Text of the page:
But the protection isn’t limited to the plant with the aphids eating it. Neighboring bean plants will also emit the same VOCs even when they are not being chewed on by any predator.

While the first plant with the aphids will eventually die or suffer from extensive damage, the others will be protected.

Being Kind to Plants: Will It Help Them Grow?

If you believe that it is the vibration that makes plants grow better when you talk or sing to them, then it should not matter what you say, right? A recent experiment conducted by the furniture maker, IKEA, begs to differ.

IKEA asked children to come up with an insult and a compliment and recorded them. They then exposed one plant to the recorded insults and another plant to the compliments. After a month, the stark differences between the two were very evident.

The plant that was exposed to compliments flourished and was very healthy, while the one exposed to bullying statements wilted.

But Wait, It’s Time for Some Caveats

Why aren’t we hiring singers to sing to our plants? And why aren’t we talking to them about how great our day was or discussing the merits and flaws of the latest Marvel Universe movie?

Because while there may be studies out there that prove plants love music, our voices, and sounds, these studies also acknowledge that plants actually respond to the vibration produced by sound and that they do not exactly hear the sound per se.

There is some scientific evidence that plants love the vibration you create when you sing or talk to them. But it really doesn’t matter if you can sing like Adele or can speak for hours on end, because your plants won’t care.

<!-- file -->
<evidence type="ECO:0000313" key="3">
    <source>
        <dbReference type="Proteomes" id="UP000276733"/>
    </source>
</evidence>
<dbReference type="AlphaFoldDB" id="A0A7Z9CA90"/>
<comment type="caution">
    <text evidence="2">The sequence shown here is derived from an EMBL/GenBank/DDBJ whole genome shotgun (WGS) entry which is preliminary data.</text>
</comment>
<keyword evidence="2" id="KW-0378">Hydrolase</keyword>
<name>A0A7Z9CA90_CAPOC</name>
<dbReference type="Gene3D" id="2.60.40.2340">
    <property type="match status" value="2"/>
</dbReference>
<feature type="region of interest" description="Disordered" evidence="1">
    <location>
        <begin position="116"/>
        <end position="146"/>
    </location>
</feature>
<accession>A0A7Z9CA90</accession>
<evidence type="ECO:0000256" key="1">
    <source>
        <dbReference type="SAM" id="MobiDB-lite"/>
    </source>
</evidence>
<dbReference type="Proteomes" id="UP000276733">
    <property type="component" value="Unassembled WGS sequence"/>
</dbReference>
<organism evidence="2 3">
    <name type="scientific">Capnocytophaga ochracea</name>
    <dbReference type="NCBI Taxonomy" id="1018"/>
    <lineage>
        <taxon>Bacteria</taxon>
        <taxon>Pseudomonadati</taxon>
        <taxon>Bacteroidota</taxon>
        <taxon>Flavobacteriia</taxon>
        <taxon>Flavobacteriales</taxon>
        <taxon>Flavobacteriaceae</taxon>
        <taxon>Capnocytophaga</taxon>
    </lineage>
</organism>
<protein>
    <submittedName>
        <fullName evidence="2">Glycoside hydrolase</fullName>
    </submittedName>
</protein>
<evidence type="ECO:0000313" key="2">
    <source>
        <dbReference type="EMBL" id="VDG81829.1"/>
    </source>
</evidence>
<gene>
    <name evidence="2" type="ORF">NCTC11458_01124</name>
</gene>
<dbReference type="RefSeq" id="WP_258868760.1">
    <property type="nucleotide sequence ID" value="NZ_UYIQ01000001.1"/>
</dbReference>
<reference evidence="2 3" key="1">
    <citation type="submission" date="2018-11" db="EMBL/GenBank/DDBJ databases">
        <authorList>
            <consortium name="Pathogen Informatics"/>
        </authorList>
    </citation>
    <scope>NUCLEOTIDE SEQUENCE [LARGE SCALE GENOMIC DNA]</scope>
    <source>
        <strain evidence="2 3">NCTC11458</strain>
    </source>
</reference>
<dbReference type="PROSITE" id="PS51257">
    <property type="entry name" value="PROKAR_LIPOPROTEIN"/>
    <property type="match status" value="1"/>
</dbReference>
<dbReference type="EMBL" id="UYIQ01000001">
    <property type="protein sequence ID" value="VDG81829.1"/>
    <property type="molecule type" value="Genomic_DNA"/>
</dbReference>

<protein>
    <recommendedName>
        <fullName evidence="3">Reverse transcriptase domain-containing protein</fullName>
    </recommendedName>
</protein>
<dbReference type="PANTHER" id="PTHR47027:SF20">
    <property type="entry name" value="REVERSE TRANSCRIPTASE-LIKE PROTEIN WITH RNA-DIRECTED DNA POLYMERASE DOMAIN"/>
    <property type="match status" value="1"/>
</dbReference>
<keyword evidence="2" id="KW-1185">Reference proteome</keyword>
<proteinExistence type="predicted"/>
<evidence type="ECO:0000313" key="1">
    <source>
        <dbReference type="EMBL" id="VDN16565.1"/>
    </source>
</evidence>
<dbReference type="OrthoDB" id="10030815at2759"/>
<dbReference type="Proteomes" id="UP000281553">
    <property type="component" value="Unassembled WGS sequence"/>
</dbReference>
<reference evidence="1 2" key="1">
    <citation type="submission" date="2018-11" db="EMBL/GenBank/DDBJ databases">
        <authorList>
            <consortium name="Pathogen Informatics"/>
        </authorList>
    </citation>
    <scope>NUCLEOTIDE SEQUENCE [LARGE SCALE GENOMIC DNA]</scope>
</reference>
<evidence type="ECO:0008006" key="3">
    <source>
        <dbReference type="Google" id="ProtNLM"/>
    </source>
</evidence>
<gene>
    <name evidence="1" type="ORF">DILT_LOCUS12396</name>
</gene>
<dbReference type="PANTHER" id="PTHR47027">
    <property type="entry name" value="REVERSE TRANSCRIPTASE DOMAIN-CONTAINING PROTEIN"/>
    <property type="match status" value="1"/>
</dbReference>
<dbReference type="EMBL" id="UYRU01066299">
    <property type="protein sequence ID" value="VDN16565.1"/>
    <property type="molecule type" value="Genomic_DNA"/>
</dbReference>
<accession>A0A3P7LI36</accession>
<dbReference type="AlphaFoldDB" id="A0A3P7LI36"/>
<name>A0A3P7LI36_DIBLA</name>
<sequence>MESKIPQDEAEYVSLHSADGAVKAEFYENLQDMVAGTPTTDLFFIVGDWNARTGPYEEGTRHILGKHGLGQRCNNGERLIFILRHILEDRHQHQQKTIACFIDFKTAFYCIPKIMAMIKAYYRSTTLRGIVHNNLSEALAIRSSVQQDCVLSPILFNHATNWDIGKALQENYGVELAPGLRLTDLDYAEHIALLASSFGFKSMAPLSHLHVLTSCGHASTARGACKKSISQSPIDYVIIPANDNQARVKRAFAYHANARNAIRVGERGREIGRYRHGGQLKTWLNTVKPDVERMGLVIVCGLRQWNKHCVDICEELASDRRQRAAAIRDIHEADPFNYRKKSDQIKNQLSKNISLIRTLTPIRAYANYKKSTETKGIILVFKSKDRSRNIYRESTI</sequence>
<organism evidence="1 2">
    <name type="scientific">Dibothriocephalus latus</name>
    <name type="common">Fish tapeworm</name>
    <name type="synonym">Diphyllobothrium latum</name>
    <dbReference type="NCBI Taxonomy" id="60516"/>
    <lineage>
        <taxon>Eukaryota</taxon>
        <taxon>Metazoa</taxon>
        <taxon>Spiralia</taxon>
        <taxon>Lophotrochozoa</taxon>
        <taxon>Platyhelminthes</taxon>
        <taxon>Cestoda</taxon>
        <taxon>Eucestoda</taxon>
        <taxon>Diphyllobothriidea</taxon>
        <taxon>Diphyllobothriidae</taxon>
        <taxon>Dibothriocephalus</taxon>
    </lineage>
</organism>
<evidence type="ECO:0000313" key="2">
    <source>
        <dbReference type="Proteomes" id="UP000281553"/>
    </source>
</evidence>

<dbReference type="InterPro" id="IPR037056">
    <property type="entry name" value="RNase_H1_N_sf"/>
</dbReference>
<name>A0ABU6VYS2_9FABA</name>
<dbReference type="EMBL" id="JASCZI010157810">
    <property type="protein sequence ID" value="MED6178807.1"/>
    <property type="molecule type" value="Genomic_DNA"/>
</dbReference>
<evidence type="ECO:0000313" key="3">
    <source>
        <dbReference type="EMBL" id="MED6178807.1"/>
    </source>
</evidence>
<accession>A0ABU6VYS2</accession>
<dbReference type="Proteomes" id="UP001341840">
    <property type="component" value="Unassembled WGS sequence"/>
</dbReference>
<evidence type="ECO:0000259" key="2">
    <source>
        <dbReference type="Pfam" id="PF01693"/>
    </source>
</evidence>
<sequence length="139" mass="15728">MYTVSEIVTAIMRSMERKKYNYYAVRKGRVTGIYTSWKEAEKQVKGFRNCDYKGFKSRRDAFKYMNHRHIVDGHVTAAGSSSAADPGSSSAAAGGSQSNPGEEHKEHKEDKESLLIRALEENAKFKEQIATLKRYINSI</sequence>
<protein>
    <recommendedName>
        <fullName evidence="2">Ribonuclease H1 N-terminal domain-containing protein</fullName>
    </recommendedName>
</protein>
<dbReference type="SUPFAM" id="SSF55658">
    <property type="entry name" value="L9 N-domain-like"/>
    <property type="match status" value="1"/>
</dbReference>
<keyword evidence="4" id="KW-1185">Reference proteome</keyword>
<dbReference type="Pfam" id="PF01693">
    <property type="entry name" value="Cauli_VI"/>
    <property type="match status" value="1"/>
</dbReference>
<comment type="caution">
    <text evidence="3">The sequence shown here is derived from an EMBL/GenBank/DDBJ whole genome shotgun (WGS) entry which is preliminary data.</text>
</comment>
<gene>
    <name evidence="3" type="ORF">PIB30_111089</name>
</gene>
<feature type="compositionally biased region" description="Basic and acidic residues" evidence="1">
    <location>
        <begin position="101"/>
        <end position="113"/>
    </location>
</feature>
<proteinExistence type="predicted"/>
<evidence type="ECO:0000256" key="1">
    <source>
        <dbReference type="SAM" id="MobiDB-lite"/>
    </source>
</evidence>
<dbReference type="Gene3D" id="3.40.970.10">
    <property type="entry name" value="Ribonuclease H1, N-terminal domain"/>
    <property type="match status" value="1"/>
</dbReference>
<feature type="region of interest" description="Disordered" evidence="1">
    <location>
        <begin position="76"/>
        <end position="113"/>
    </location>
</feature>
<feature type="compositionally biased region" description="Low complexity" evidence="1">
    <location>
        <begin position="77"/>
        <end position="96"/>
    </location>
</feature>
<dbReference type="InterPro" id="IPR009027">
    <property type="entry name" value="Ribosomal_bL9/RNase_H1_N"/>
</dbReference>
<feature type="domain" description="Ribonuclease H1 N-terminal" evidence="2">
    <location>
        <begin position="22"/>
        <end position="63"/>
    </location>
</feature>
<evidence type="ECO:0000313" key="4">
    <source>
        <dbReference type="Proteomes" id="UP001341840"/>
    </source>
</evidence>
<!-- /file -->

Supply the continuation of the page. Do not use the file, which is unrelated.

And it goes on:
These studies show that there is indeed a strong relationship between plant growth and sound waves. This means that singing or talking to your plant is beneficial if you want it to grow healthy, but only at certain decibels and frequencies.

Further research is needed to confirm and explore this relationship. What’s more, nobody is quite sure why sound can help your plants flourish. The exact mechanisms have never been pinpointed.

IKEA’s Flawed Experiment

So what about the IKEA experiment then? Some people have taken this experiment as the ultimate proof that plants can indeed hear and that they have human-like emotions.  How else can you interpret plants withering and dying at negative words?

Psychology Today published an article written by author and anti-bullying movement critic Izzy Kalman. In his article, Kalman called IKEA a fraud and accused them of rigging the results.  He also pointed out that the experiment was not carried out by impartial researchers but by an advertising agency.

Meanwhile, IFLScience noted that the IKEA experiment was based on a study by Dr. Masaru Emoto. However, Dr. Emoto’s studies were pseudoscientific. IFLScience also pointed out that another one of Emoto’s claims was that prayer cleanses polluted water.

In short, the website wrote that the IKEA experiment doesn’t prove anything.

More Proof

Going back to the MythBusters experiment, the researchers also looked into the effects of nasty vs. nice voice recordings.  They concluded that there was no difference between the plants exposed to nasty comments and those that are given compliments.

In that controlled and more scientific setup, both plants grew to the same height and did better than those that were growing in silence.

The MythBusters experiment showed that plants do not care whether you cuss at them or dote on them. They just need the sound waves.

Or, Can It Be Because of Carbon Dioxide?

It is apparent that plants love sound waves because these help them grow. But another thing that plants need is carbon dioxide, which we breathe out when we speak. One prevalent notion is that when you talk or sing to plants, you give them a good dose of CO2.